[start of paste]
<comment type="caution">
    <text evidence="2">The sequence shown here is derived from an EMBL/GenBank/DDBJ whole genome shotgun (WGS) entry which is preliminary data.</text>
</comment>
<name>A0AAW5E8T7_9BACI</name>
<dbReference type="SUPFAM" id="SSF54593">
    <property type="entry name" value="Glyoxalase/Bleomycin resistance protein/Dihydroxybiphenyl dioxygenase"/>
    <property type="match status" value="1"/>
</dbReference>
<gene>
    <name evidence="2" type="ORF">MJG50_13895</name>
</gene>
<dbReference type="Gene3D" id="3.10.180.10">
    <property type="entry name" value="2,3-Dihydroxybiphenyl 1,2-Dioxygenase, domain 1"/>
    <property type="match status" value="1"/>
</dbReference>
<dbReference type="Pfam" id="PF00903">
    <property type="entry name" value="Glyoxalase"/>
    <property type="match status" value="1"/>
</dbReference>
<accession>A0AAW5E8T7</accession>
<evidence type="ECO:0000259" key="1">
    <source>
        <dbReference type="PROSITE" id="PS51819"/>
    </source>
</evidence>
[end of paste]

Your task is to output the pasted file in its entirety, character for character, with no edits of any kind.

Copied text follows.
<comment type="caution">
    <text evidence="2">The sequence shown here is derived from an EMBL/GenBank/DDBJ whole genome shotgun (WGS) entry which is preliminary data.</text>
</comment>
<name>A0AAW5E8T7_9BACI</name>
<dbReference type="SUPFAM" id="SSF54593">
    <property type="entry name" value="Glyoxalase/Bleomycin resistance protein/Dihydroxybiphenyl dioxygenase"/>
    <property type="match status" value="1"/>
</dbReference>
<gene>
    <name evidence="2" type="ORF">MJG50_13895</name>
</gene>
<dbReference type="Gene3D" id="3.10.180.10">
    <property type="entry name" value="2,3-Dihydroxybiphenyl 1,2-Dioxygenase, domain 1"/>
    <property type="match status" value="1"/>
</dbReference>
<dbReference type="Pfam" id="PF00903">
    <property type="entry name" value="Glyoxalase"/>
    <property type="match status" value="1"/>
</dbReference>
<accession>A0AAW5E8T7</accession>
<evidence type="ECO:0000259" key="1">
    <source>
        <dbReference type="PROSITE" id="PS51819"/>
    </source>
</evidence>